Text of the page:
Advertising works. It helps position your product. It helps build your brand. It helps consumers make informed decisions about product choices. Advertising is an investment. How are you going to measure the results? How are you going to justify the expense?
Here are some thoughts you might consider as you plan your marketing communications program:
The relationship between advertising and sales: Some suggest that brand leadership is a result of brilliant advertising. They say that advertising leads to sales. It may be true. In most cases, however, the scientific cause/effect proof is lacking. There is very little data showing how advertising works. Really.
Cash Register as Measure: Sales results alone are not proof that you are making the right decisions about advertising. Don't risk trading-off longer term goals (e.g. deep discounting might get you unit sales and market share but your brand equity will erode with the price-value perceptions longer term).
The Marketing Mix: Advertising is highly visible. It gets a lot of attention. The best advertising in the world will not overcome a poor distribution strategy or an unrealistic pricing scenario. Remember, Marketing 101: Product, Promotion, Price and Place? Set objectives after you've analyzed the environment, the competition and the relative strength of your brand. Don't let advertising take the hit for shortcomings elsewhere in the marketing equation.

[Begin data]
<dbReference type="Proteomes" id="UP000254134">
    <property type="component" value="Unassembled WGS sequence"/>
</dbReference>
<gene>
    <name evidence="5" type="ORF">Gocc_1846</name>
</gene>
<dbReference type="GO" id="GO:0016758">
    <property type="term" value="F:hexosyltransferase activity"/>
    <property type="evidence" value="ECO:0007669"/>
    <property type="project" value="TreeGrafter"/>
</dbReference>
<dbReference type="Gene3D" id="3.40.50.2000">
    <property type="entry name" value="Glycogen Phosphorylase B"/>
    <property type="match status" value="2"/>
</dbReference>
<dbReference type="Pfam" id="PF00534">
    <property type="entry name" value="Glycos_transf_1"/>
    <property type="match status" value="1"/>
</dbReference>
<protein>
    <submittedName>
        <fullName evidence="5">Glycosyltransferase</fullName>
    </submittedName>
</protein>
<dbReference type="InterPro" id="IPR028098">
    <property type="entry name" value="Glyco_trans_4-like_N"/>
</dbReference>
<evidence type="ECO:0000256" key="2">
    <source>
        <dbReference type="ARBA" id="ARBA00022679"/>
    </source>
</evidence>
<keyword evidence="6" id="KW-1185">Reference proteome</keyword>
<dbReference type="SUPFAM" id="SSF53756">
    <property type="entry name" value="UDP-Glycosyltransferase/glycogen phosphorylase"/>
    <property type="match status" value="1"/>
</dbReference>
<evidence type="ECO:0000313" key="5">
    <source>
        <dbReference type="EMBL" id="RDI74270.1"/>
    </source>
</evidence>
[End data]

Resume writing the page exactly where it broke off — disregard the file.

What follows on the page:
Long Term vs. Short Term Goals: Brands evolve over time. Consumer trust is cumulative over time too. Brand equity is built over time. It can take years. It's okay to be a little impatient but always remember you are building something that potentially give you an edge in the marketplace.
Research Methodology: Tracking Studies monitor perceptions over time. They provide a benchmark as well as a roadmap for future communications. Take the time to design the study so you compare results against your communications goals. Focus Groups are a great way to get insight, too. They force you to make sure your message is engaging and credible. They often raise issues worthy of further study. Be careful though. Don't allow focus group panelists to become creative directors. If you let them art direct and write your advertising, you are allowing amateurs do the work you pay professionals to do.
Value of Perfect Information: Often the information you really want is either unavailable or too expensive. Ask yourself: What information will help me get better advertising? The cost/return tradeoff on original research may not payout. Consider secondary data sources.
Most of all - Be creative.